“Does anyone have any questions?” Lauren asked after going through the final topic of burial vessel options. I was interested in the cardboard coffin concept, but not the blandness of it. “Can you decorate the cardboard box?” “Well…” she started. “Like with glitter or paint?” I clarified. According to Lauren, for a natural or green burial, cardboard coffins can only be decorated with biodegradable matter like leaves and flowers, but not glue, paint, or glitter. However, public vault and coffin cemeteries are less particular about non-organic décor on the cardboard coffins. Unfortunately, due to the bylaws of individual cemeteries, there are no public, fully green cemeteries in Kentucky. As a result, Lauren’s ultimate goal is to start a green cemetery with burial pods and other sustainable options; however, there is still a misinformation barrier to overcome. In continuing her education, she recently enrolled in a “Green Cemetery Masterclass” through Redesigning the End. She even posted a whimsical first-day-of-school photo on her Bluegrass Death Doula Instagram account, complete with a colorful chalkboard sign and shovel. The humor is still alive and well.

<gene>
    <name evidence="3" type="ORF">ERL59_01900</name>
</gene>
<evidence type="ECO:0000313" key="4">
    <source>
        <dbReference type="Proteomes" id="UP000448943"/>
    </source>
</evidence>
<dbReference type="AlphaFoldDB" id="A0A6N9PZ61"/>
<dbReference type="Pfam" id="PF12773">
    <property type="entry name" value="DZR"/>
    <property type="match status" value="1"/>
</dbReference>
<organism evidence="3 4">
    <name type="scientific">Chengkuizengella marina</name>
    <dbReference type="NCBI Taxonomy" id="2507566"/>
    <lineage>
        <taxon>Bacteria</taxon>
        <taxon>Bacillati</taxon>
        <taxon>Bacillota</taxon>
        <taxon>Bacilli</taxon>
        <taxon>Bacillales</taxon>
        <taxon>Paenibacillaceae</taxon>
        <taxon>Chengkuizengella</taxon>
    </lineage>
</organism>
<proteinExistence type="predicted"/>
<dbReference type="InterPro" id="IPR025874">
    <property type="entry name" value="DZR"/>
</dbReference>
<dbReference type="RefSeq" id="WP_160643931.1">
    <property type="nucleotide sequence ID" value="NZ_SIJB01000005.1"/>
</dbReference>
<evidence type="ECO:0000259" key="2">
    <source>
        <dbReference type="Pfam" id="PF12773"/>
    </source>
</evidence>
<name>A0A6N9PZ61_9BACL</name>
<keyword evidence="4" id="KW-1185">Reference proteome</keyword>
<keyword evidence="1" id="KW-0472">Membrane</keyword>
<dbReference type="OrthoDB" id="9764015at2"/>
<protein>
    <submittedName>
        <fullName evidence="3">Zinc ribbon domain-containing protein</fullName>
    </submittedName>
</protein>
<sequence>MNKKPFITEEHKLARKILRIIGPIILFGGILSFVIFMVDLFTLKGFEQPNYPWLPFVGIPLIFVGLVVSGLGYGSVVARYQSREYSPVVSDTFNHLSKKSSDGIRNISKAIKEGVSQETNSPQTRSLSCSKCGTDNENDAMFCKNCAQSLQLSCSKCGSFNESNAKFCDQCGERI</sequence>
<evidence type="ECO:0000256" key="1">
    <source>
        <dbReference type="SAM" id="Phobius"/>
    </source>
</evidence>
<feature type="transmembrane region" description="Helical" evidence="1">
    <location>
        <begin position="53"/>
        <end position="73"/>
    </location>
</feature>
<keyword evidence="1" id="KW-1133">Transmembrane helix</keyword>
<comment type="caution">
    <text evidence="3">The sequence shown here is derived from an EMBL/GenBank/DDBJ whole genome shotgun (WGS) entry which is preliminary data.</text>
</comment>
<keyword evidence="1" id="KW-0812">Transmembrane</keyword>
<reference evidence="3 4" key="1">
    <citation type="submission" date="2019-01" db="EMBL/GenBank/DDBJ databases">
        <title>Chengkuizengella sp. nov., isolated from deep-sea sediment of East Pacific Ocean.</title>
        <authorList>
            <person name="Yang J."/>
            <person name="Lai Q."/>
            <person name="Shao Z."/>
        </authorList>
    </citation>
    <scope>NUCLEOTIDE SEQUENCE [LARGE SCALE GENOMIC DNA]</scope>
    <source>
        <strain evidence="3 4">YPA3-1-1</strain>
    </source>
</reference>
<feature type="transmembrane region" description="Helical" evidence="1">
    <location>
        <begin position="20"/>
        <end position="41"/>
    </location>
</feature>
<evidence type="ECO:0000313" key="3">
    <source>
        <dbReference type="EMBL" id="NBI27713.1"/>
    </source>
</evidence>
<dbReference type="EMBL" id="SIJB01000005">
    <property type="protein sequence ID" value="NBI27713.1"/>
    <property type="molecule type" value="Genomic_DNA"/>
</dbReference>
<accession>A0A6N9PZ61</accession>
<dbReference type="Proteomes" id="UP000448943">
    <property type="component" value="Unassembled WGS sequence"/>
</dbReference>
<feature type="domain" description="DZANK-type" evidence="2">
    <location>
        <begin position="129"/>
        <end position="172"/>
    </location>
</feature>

Everyone’s stance relaxed as we transitioned from the mock ritual to a more social time. It was a bit like the practice of returning to the house after a funeral to have refreshments. We all sat and chatted at her father’s table while drinking homemade wine and eating assorted mini cheesecakes from a local bakery. Rather than swapping stories about Carrie, we had the rare benefit of getting to know “the deceased” at her own wake. All jokes about a coven meeting aside, the magic was palpable. Those present gained a semblance of control over death and dying. We reflected on the strange parts of the event, vented frustrations about the pandemic, and talked about what we do in the other parts of our lives.